20-year-old female Indian rhesus macaque (Macaca mulatta).This animal had 2 months of lethargy, large clitoris, pain/discomfort vaginal bleeding. The body weight lost 3 kg in 2 months. A large firm mass was palpable in the lower abdomen, mainly on left side. The mass was round, measuring 7 x7 cm.  Ultrasound revealed large mass with multiple round cavities inside. The animal developed a moderate regenerative anemia. Although extensive care and treatment were given, euthanasia was elected due to the grave prognosis.

Gross Description:  

Presented was a thin, dehydrated aging animal. A large, firm mass was palpated at the lower abdomen. The subcutaneous tissue over the abdominal mass was dark-red and edematous. Extending from the uterus to the abdominal wall and incorporating with ovaries, ovary ducts, and serosa of the colon was a 15 -20 cm in diameter, dark-red cystic masses, which contained a large amount of dark-red fluid on the cut section.  Multifocal variable-sized, dark-red cystic masses are also noted on the diaphragm, liver, and mesentery. The central tendon of the diaphragm was fragile and easily pierced by force.  Other findings included severe thymic atrophy and mild, bilateral hydronephrosis.

Histopathologic Description:

Expanding and disrupting the diaphragm are multiple, unencapsulated masses composed of variable tortuous endometrial glands surrounded by abundant, densely cellular endometrial stroma. The endometrial glands are generally lined by simple columnar, ciliated epithelial cells. Some parts of glands are lined by flattened to pseudostratified cells.  Occasionally the epithelial cells form islands or papillary projections in the lumen. The epithelial cells have indistinct cell borders, a moderate amount of eosinophilic cytoplasm, and prominent basilar nuclei. Nuclei are round to oval with finely stippled chromatin and 1-2 prominent nucleoli. There are large amounts of amorphous, eosinophilic material and admixed with numerous erythrocytes. The endometrial stroma is composed of spindle cells with indistinct cell borders, scant eosinophilic, fibrillar cytoplasm and an oval to elongate nucleus with finely stippled chromatin. The mitotic figures are 1-2/HPF in both glandular epithelium and stroma. Diffusely the serosa is markedly expanded by reactive fibroblasts, edema, hemorrhage, and many lymphocytes, plasma cells, and macrophages. Some macrophages contain abundant cytoplasmic brown pigment (hemosiderosis). Multifocally the muscle adjacent to the masses showed variable degeneration and necrosis.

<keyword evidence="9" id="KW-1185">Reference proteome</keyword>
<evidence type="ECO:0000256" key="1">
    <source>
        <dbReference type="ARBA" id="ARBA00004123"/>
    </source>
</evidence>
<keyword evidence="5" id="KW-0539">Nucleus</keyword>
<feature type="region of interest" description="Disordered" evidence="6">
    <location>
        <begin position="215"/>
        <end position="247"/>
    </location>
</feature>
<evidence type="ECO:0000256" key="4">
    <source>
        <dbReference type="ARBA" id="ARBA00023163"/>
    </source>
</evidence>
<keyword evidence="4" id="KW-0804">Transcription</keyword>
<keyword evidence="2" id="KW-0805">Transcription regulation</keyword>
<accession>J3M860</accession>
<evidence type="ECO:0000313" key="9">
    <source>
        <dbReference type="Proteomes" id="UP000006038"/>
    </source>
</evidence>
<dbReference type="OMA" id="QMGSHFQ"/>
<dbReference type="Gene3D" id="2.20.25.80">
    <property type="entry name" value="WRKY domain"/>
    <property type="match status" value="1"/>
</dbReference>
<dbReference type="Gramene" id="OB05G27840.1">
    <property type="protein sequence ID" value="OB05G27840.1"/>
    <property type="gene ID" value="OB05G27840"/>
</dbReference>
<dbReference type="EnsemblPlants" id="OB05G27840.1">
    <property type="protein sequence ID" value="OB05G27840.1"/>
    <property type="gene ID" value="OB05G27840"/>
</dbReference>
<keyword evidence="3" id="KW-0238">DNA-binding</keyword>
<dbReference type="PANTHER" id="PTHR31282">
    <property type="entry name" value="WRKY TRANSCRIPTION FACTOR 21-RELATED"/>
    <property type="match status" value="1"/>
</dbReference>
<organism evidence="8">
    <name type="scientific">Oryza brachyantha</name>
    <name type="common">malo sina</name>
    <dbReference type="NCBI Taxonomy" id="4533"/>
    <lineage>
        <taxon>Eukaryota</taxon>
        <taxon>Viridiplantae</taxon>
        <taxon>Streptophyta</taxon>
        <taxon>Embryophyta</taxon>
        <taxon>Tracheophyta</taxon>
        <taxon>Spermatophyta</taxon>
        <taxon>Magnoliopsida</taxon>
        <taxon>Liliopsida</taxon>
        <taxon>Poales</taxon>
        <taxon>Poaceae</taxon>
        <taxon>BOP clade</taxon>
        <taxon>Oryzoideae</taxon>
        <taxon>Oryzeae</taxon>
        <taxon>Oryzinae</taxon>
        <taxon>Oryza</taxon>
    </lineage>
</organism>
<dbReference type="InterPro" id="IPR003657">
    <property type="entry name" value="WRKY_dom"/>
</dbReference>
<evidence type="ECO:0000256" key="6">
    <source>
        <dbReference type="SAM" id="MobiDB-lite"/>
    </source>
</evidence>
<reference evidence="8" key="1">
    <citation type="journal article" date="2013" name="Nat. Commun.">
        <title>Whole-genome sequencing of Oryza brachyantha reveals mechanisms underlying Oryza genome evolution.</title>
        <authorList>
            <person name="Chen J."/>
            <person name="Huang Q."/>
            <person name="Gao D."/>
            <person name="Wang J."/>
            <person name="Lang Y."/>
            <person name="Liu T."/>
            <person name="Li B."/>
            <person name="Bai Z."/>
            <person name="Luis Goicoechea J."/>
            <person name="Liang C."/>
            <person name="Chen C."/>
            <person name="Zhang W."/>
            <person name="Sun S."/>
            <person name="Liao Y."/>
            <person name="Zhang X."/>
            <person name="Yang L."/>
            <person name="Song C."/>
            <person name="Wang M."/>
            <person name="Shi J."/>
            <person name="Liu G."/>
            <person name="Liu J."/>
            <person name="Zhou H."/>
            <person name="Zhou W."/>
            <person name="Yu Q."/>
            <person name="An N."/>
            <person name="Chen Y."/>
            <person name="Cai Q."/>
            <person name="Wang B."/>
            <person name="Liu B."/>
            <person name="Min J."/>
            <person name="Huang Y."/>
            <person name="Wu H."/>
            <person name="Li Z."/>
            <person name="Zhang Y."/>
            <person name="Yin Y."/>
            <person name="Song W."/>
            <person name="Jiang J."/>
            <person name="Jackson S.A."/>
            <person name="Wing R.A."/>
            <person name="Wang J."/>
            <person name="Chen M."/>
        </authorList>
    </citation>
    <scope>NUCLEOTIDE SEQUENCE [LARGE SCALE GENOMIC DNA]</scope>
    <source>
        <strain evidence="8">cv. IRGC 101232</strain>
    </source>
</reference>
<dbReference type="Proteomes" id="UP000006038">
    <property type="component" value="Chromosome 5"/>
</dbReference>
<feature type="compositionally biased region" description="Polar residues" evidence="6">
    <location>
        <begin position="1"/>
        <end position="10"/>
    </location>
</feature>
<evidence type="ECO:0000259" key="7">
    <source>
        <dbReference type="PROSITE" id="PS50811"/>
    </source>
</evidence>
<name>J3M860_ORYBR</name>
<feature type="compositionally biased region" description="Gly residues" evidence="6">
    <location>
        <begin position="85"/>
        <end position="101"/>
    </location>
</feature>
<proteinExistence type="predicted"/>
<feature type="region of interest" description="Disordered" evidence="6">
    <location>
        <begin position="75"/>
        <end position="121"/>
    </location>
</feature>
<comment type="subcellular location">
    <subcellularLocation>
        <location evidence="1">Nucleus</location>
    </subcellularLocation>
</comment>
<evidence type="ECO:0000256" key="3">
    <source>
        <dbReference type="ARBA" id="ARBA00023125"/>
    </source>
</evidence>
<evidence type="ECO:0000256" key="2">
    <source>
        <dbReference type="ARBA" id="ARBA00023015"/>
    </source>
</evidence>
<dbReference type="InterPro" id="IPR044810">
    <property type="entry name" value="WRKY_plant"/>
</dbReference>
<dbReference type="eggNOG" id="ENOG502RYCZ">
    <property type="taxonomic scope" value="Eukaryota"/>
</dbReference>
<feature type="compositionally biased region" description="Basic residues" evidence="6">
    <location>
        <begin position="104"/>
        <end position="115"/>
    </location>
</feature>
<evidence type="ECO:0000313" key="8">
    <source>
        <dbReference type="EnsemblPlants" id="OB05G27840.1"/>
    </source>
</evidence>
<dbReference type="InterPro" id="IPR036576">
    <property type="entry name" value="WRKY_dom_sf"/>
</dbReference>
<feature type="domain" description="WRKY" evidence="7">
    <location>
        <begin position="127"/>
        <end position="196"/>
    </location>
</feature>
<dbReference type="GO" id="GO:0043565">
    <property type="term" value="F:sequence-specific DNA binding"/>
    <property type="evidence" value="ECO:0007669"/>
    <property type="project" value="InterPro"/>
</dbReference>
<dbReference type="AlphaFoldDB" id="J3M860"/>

Morphologic Diagnosis:  

Diaphragm, Endometriosis.

Lab Results:  



Diaphragmatic endometriosis

Contributor Comment:  

Endometriosis usually occurs in the pelvis and the most commonly involved organs are ovaries, uterosacral and broad ligaments, and parietal pelvic peritoneum. Diaphragmatic endo-metriosis is rare, often asymptomatic, and always associated with severe pelvic involvement.4,7 Ectopic endometriosis has also been reported in umbilicus, skin, vagina, vulva, cervix, inguinal canal, upper abdominal peritoneum, liver, spleen, gastrointestinal tract, urinary system, breasts, pleural cavity, brain, eye, lymph nodes, lung and pericardium in human.4 Pleural and lung endometriosis have been reported in an aged rhesus macaque1 and sooty mangabey 2009 conference 19, case 01 respectively. Diaphragmatic endometriosis, like in this case, can involve entire thickness of the muscle. It is common to extend into pleural space in human, but not presented in this case.4 The pathogenesis of endometriosis has been well discussed in the previous conferences 2011 conference 11, case 01 and 2009 conference 19, case 01. The primary theory of Sampson’s three-fold transplantation likely applies to this case. The retrograde “regurgitation” of endo-metrial cells passes through the oviducts into the peritoneal cavity and proliferates in ectopic sites.8

JPC Diagnosis:  

Diaphragm: Endometriosis, rhesus macaque, Macaca mulatta.

Conference Comment:  

Endometriosis is characterized by the presence of well-differentiated, viable, and hormone responsive endometrial glands and stroma outside the uterus.1,4,5,7 This is one of the most common gynecologic diseases encountered in female humans as well as Old World primates.1 There have been rare reports of endometriosis in the elephant shrew, long-tongued bat, and one case report of an endometrioma in a dog.3,7 The most widely studied animal model for endometriosis in humans is the baboon. The prevalence of endometriosis in captive female baboons is as high as 20%. It is thought that baboons in captivity develop endometriosis at a higher rate than wild baboons because of regular menstrual cycles without intervening pregnancy in this population of animals.7 The vast majority of endometriosis cases in Old World primates occurs within the abdominal cavity and is grossly identifiable as blood-filled “chocolate” cysts which can progress to fibrotic scars in chronic cases. Typically, endometriosis demonstrates positive immunoreactivity for pancytokeratin, vimentin, estrogen receptor, and pro-gesterone receptor.1